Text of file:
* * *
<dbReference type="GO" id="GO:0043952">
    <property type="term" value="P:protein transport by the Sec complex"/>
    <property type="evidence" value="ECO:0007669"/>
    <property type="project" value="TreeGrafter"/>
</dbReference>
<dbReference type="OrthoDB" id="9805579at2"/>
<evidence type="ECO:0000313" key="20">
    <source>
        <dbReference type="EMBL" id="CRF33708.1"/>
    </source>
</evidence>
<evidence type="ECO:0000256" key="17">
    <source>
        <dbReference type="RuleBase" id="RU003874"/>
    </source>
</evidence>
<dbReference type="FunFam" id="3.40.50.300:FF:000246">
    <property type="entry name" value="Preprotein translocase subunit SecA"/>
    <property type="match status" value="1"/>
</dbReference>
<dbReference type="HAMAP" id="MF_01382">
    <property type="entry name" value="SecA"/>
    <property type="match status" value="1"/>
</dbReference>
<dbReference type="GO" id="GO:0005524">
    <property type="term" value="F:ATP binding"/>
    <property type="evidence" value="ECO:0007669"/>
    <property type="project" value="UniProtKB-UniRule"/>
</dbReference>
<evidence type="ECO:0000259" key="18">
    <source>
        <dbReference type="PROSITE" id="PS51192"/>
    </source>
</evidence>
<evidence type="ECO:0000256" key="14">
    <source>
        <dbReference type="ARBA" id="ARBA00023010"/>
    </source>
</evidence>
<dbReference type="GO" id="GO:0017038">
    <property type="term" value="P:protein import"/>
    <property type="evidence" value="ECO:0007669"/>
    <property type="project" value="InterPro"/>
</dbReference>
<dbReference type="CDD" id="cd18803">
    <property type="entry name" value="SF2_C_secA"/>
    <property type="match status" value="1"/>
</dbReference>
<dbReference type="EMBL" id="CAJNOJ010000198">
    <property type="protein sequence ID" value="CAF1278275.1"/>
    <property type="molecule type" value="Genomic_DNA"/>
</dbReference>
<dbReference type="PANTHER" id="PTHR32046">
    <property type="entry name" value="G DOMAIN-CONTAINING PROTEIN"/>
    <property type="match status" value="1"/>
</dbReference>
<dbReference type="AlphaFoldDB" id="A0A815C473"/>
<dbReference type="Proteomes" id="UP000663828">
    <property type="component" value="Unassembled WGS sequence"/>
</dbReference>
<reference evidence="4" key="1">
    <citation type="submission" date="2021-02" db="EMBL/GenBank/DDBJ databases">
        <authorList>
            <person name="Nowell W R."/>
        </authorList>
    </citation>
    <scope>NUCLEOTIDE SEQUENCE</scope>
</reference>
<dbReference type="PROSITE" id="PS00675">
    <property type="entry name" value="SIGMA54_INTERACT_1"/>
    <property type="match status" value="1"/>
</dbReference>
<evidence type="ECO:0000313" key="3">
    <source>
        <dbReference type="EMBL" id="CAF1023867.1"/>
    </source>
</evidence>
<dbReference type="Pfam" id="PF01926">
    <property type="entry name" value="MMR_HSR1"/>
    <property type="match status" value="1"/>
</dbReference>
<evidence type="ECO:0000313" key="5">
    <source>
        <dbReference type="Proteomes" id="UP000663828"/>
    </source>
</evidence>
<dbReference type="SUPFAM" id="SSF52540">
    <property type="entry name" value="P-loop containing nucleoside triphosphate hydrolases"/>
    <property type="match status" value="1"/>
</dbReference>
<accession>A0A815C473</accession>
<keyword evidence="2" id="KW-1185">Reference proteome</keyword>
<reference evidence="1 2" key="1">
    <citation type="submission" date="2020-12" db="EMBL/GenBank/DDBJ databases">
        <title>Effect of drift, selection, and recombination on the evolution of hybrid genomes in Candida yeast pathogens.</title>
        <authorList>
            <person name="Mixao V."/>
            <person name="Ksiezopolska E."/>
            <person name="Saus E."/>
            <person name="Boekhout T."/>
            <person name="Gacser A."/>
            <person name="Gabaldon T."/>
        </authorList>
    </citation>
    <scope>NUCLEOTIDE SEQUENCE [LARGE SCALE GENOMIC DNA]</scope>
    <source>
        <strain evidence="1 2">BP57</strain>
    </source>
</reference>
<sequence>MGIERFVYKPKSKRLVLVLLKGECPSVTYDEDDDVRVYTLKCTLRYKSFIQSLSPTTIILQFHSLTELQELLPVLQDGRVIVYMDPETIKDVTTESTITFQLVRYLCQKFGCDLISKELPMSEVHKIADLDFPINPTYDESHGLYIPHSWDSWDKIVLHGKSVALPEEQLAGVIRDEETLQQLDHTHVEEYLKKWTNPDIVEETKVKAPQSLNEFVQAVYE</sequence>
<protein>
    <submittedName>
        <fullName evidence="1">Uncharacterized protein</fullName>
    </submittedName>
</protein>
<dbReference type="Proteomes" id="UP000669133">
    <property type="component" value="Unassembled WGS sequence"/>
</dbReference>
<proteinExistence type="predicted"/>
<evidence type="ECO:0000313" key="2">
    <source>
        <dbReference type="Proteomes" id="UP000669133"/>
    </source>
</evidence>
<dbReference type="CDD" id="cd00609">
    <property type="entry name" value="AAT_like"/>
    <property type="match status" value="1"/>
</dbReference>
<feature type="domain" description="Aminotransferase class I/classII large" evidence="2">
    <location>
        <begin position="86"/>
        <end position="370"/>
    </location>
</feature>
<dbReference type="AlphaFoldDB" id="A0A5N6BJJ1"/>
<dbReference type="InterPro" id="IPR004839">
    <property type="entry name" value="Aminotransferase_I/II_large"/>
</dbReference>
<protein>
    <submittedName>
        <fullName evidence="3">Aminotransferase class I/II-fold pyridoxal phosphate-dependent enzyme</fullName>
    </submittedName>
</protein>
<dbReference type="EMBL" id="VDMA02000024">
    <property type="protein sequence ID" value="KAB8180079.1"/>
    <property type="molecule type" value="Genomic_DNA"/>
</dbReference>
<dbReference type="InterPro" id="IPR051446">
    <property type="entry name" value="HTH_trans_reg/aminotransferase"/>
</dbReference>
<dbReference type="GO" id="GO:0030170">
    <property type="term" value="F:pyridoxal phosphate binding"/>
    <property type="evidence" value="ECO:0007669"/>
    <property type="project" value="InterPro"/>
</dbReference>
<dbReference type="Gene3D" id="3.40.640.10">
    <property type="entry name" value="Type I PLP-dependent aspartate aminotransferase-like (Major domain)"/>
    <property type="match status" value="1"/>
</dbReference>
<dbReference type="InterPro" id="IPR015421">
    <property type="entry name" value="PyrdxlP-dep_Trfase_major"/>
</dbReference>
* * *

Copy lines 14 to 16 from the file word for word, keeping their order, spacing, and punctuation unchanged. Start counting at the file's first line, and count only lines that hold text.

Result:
        <dbReference type="RuleBase" id="RU003874"/>
    </source>
</evidence>